Underground legends 'The Residents" brought their majestic weirdness to Santa Cruz's Rio Theater Thursday night where they presented Shadowland, a kind of performance rock opera.
Shadowland is part three of the Randy, Chuck, and Bob Trilogy. Over its course, the trilogy has examined life in reverse.
It began in 2010 with the "Talking Light Tour" and CD which was a meditation on ghosts and death. This was followed by the "Wonder of Weird Tour" in 2013 which explored love and sex.
And now, the group finally comes full circle with Shadowland, which combines themes of birth, rebirth, reincarnation, and near death experiences. No bubblegum pop here.
In fact, you never get what you expect from The Residents, only the unexpected.
Over the course of the past 40 years, the group has been an ever-mutating and evolving experience where no two tours were ever alike. Their faces, costumes, and even members are constantly changing.
No one is sure who exactly they are or ever have been. That's half the fun of them. They take the traditional ideas of rock and roll and pop music ego and turn them on their ear. It's a masterful sleight of hand that pretty much leaves the concepts of media celebrity mute and void.
It's been so long since anybody knew who they were that who cares who they are anymore? And isn't that the point? Isn't it the music that's important? And "The Residents'" music is important.
Over their long and prolific career "The Residents" have produced one of the most compelling and unique songbooks in modern music. Many other musicians may emulate or copy them but nobody can duplicate or equal their savage edge, their eviscerating vision of a cruel and ugly world. There's a good reason their collected works are part of the permanent collection of the New York Museum of Modern Art.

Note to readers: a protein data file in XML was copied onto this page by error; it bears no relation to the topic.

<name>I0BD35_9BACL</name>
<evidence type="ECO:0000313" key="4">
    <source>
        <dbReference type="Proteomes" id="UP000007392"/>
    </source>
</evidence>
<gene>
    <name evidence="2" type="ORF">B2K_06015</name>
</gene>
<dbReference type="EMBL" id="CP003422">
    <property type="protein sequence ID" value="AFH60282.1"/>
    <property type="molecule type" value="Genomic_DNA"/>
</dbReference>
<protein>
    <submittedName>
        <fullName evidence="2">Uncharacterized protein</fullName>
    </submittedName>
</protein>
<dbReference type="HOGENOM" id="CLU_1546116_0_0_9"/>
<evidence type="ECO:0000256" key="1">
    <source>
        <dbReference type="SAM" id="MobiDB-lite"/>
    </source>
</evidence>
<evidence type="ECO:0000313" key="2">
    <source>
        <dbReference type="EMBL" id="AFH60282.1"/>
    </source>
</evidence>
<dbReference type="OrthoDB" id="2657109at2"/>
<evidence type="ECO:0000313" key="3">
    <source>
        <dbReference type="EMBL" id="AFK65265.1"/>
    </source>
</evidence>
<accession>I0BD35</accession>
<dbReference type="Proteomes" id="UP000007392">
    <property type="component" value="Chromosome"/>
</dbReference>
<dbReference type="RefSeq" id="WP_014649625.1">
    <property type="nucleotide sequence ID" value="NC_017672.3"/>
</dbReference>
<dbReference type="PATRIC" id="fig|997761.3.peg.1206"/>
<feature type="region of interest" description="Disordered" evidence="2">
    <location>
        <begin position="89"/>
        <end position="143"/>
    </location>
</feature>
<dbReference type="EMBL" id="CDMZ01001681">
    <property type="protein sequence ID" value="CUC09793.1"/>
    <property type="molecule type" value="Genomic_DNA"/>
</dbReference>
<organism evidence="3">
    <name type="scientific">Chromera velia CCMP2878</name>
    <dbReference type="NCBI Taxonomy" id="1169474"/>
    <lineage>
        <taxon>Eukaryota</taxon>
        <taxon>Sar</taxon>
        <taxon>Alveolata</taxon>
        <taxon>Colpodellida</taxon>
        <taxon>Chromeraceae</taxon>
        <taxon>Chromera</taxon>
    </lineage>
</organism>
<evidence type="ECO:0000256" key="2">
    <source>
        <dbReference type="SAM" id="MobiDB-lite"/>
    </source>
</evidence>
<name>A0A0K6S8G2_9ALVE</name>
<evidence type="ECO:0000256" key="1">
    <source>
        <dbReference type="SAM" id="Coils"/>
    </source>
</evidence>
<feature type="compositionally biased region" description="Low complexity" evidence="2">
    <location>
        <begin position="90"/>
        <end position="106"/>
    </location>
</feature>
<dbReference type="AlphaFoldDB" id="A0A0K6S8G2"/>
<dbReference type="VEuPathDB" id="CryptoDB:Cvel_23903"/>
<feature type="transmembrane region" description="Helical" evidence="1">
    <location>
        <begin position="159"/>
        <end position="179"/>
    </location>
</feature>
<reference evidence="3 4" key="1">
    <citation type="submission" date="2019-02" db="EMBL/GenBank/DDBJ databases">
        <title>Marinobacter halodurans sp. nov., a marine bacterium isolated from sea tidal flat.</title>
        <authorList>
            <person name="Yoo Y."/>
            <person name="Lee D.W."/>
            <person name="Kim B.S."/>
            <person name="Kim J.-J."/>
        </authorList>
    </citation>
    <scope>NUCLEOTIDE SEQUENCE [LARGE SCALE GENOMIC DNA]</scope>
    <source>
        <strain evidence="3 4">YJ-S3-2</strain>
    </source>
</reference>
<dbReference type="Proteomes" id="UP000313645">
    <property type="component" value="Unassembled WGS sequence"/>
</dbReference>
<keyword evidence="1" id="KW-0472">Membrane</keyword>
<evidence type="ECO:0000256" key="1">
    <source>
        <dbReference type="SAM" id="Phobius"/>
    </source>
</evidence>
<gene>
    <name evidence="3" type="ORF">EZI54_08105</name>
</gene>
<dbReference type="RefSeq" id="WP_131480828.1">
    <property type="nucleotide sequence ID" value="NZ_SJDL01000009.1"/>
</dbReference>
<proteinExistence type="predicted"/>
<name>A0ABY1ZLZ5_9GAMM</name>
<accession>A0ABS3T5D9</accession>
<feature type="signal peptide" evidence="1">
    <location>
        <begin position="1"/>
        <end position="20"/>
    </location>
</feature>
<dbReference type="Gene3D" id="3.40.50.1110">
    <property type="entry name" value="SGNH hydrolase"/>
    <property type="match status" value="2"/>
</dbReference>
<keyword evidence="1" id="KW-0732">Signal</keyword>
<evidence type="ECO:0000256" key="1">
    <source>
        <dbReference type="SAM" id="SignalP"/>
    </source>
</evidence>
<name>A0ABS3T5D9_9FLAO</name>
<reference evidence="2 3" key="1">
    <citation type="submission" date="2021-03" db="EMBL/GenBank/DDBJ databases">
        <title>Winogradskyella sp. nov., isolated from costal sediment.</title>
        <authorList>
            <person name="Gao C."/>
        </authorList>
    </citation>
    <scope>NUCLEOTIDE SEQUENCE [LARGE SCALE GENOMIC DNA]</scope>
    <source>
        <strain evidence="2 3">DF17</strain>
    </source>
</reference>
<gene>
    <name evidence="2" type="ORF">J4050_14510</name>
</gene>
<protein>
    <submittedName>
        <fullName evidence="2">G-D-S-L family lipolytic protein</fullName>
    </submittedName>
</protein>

The band has been extremely active lately as part of their fortieth anniversary celebration. Besides the aforementioned tours they are also the subject of a major career retrospective documentary called "Theory of Obscurity," which will be premiering at South by Southwest in Austin, Texas on Saturday.
A 20-minute excerpt of the documentary started Thursday night's show. It was a kind of thumbnail sketch of their many permutations over the past four decades.
After the film, the lights went up as if the show was over, it was almost as if the beginning was the end. You didn't know if you could get up and go to the bathroom, or if you should sit and wait as to not miss something.
Stage hands started setting up the stage as the music began. After a suite of wonderfully twisted techno music the band finally took the stage dressed as skull faced demons.
After a crazed but quite musical first song about rabbits the lead singer unmasked to reveal yet another mask underneath. What followed for the next two hours were songs and videos about death and near death experiences.
The only thing all the songs and videos had in common was that they were all deeply psychologically disturbing. But this was some of the best music "The Residents" have ever done.
People used to joke that the band didn't know how to play their instruments. Well now there's no doubt about the fact that they can play them and play them well.
"The Residents" are a trio these days with a lead singer, guitarist, and keyboardist who also plays samples and electronic drums. Both the guitarist and keyboardist have virtuoso chops and for a three-piece the band can create a phenomenally majestic sound.
Shadowland incorporates some of their classic compositions into the new songs and Thursday night they were rolling out the hits: Blue Rosebuds. Harold The Head. Weight Lifting Lulu. Constantinople. Easter Woman. Old-school fans were in heaven.
Some of these older songs were so radically reinterpreted that sometimes the band would be a couple minutes into a song before you could even tell what it was. That was part of the fun.
"The Residents" are constantly reinventing themselves and Thursday night was no different. They had totally new costumes and stage designs.
Like every tour this one was completely different from the one before. People like to think of them as the classic eyeball helmets in tuxedos, but the truth is "The Residents" wear many faces.
Both musically and artistically they have never been better and Shadowland is great showcase of what they have done and can do.